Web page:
Discover the power of purple vegies

Purple vegetables are certainly eye-catching – from black tomatoes and capsicums to deep violet climbing beans, and mauve cauliflowers to plum-coloured carrots. These colourful veg have an air of the unusual.

Whether you want to add a dark contrast to lighter shades in your flower border, or just want to create more interest in your vegetable patch or on your plate, here’s a selection of purple candidates worth considering.

1. Tomatoes

The common colour is red and there are increasingly shades of yellow available, but many dark purples have also come onto the market to add drama to your summer salads.

Among them is tomato ‘Cosmic Purple’, which is almost black. If you want to plump for an American heirloom variety, you could do worse than ‘Purple Cherokee’, a large-fruited variety first recorded over 100 years ago, and thought to be originally grown by the Cherokee Indians.

Good to know: check what type of tomato it is before buying. If you have a small space, a compact bush tomato you can grow in a pot might be preferable, as you don’t have to pinch out the side shoots to keep growth in check, and many are small cherry types – although they are likely to need some support. For larger areas, you could go for a cordon type (single stemmed, requiring a single cane).

Read: Nine powerhouse vegies you should be eating

2. Carrots

Nowadays, carrots are commonly orange – but the purple variety is here to stay, with recommended varieties such as ‘Purple Sun’ or ‘Deep Purple’ being widely available from most seed specialists.

Good to know: scrub purple carrots rather than peeling them, and eat them raw to retain the antioxidants in the coloured skin.

Read: Everything you need to know about flavonoids

3. Broccoli

Purple sprouting broccoli is expensive in the supermarket, yet easy to grow – and packs a colourful punch with its rich purple florets.

4. Cauliflower

View this post on Instagram

A post shared by @kneadmefeedme

Purple cauliflowers will zing up your vegetable patch and create a talking point around the dinner table, especially if you use the florets raw in salads and as crudités for dips.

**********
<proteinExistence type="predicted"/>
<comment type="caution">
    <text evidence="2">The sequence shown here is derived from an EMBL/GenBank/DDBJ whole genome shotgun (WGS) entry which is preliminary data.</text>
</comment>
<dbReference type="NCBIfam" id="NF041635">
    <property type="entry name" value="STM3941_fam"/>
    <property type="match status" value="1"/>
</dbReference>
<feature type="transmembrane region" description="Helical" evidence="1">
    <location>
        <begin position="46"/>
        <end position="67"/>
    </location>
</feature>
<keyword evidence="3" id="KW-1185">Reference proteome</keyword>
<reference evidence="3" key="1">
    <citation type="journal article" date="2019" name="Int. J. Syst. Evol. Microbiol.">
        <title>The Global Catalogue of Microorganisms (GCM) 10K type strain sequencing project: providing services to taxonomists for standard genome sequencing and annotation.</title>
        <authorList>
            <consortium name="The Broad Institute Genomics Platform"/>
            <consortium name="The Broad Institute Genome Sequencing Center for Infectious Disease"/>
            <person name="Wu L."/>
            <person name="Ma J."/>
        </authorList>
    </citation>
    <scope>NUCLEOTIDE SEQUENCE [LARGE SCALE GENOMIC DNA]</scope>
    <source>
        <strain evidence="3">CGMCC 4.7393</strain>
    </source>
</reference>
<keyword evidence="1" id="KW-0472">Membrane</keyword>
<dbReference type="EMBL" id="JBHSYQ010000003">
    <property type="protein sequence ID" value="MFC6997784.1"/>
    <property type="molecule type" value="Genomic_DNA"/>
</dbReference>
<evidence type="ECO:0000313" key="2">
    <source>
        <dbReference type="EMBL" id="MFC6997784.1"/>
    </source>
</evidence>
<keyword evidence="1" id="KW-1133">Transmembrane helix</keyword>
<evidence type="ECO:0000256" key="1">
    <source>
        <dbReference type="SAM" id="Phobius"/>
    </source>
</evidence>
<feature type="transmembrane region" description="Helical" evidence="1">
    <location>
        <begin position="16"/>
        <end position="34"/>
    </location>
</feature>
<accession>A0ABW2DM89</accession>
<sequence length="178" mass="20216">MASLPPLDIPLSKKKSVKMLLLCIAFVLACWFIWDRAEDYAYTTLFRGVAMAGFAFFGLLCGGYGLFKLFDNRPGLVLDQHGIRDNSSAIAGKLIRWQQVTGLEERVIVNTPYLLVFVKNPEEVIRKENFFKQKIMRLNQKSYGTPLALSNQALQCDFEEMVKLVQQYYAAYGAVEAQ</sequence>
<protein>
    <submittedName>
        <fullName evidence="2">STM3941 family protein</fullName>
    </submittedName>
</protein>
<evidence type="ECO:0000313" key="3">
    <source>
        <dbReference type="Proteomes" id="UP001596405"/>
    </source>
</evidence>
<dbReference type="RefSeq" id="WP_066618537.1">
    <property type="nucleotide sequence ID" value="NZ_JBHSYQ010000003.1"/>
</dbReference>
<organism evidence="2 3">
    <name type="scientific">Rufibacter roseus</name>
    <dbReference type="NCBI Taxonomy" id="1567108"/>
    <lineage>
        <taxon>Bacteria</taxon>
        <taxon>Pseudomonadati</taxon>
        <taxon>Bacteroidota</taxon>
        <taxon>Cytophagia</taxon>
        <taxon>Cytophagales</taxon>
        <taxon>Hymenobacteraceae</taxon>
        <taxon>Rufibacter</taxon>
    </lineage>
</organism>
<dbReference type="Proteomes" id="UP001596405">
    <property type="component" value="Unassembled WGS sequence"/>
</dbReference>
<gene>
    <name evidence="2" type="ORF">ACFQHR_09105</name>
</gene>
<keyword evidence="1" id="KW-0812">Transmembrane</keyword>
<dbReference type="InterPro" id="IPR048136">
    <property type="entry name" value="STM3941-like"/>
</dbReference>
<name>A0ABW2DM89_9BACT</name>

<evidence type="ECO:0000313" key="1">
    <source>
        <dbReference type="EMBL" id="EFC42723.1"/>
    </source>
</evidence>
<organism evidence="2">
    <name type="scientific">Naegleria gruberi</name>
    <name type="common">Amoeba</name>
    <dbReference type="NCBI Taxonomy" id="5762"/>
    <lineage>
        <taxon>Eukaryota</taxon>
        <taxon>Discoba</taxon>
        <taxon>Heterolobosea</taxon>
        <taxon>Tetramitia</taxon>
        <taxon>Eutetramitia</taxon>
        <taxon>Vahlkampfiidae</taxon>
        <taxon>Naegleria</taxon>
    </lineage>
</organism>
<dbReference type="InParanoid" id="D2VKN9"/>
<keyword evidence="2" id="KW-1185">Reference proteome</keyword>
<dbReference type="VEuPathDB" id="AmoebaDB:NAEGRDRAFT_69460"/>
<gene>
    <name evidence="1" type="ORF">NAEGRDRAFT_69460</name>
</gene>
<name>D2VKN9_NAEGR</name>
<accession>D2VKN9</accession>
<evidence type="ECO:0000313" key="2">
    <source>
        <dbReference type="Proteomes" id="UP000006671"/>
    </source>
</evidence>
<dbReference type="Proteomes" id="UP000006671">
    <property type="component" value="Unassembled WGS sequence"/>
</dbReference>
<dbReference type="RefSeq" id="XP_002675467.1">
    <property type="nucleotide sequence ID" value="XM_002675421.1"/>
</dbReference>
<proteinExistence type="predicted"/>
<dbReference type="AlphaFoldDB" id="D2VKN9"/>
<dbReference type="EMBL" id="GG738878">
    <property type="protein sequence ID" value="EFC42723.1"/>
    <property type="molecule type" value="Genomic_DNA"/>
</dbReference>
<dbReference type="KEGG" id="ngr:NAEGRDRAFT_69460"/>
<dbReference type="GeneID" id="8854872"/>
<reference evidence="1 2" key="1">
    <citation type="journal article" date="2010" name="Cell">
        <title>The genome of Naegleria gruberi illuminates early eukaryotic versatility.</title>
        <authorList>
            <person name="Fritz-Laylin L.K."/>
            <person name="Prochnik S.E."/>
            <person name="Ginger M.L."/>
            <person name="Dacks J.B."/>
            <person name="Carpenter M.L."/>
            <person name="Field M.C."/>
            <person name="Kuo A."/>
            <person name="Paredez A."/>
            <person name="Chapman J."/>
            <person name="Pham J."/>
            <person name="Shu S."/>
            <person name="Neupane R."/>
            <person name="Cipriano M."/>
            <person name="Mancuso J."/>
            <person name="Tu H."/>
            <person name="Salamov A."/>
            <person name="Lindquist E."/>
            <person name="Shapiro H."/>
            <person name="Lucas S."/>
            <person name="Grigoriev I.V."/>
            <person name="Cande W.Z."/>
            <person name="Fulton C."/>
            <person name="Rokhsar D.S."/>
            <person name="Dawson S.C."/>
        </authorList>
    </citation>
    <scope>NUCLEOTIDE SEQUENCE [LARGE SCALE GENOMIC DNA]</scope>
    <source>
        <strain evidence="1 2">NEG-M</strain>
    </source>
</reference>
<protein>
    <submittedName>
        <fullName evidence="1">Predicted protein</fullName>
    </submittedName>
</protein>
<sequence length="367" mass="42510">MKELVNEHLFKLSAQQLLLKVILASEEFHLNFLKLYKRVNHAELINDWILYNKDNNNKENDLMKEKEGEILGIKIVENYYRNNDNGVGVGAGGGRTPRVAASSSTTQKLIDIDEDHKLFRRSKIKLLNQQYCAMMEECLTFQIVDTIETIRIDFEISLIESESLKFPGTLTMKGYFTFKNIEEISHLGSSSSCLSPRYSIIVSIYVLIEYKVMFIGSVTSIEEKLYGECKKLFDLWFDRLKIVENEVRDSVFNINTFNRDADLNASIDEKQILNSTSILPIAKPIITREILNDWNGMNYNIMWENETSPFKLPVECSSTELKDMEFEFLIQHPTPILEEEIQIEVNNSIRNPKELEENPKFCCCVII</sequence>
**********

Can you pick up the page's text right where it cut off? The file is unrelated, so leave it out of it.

The colour comes from anthocyanins – the antioxidants found in red wine – making purple cauliflower more nutritious.

Good to know: sprinkle the purple florets with lemon juice before cooking, to retain the colour.

5. Asparagus

Those delicious green spears now have additional shades of purple. Try ‘Phantom Purple’ – stringless spears that are tastier than some green varieties. Steam them lightly or eat them raw, to stop the colour being lost in overcooking.

Good to know: if you’re attempting to grow asparagus, you need to be patient as you’ll have to wait around three years if you want a good crop. Don’t cut the spears in the first or second years, to allow the plants to build up strength for the future.

6. Potatoes

Purple-fleshed potato 'Purple Majesty' (Thompson & Morgan/PA)
‘Purple Majesty’ (Thompson & Morgan/PA)

You can now cut into both regular potatoes and sweet potatoes to find purple flesh. It’s admittedly a bit weird cutting into a potato and finding deep violet-coloured flesh, but if you can get past the colour of this early main crop, it makes a good jacket or salad potato.

Robust purple sweet potatoes are thick and oval shaped, and packed with excellent flavour as well as vitamins A, C, and B6.

Good to know: the attractive colour of many purple potatoes remains after cooking to jazz up your dinner.

Read: How to turn potatoes into a health food

7. Eggplant

Aubergine 'Purple Knight (Burpee Europe/PA)
Eggplant (Burpee Europe/PA)

While these impressive vegetables tend to be almost black-skinned, you can grow lighter purple varieties. Eggplant ‘Thai Purple Ball’ for example, is an unusual-looking variety producing a harvest of round purple fruits that are delicious roasted, sautéed or baked. It’s compact, so ideal for pots on a sunny patio if you’re short of space.

8. Beans and peas

Whether you want purple flowers or fruits, seed companies can provide you with a wealth of choices. One such choice is the ‘Purple King’ variety. Beans give excellent yields for the space they occupy and this one is no different, except in colour! An outstanding variety, ‘Purple King’ has long flat dark purple beans that turn a deep green when cooked.

What’s your favourite purple vegie? Why not tell us in the comments section below?

– With PA

If you enjoy our content, don’t keep it to yourself. Share our free eNews with your friends and encourage them to sign up.

Written by Hannah Stephenson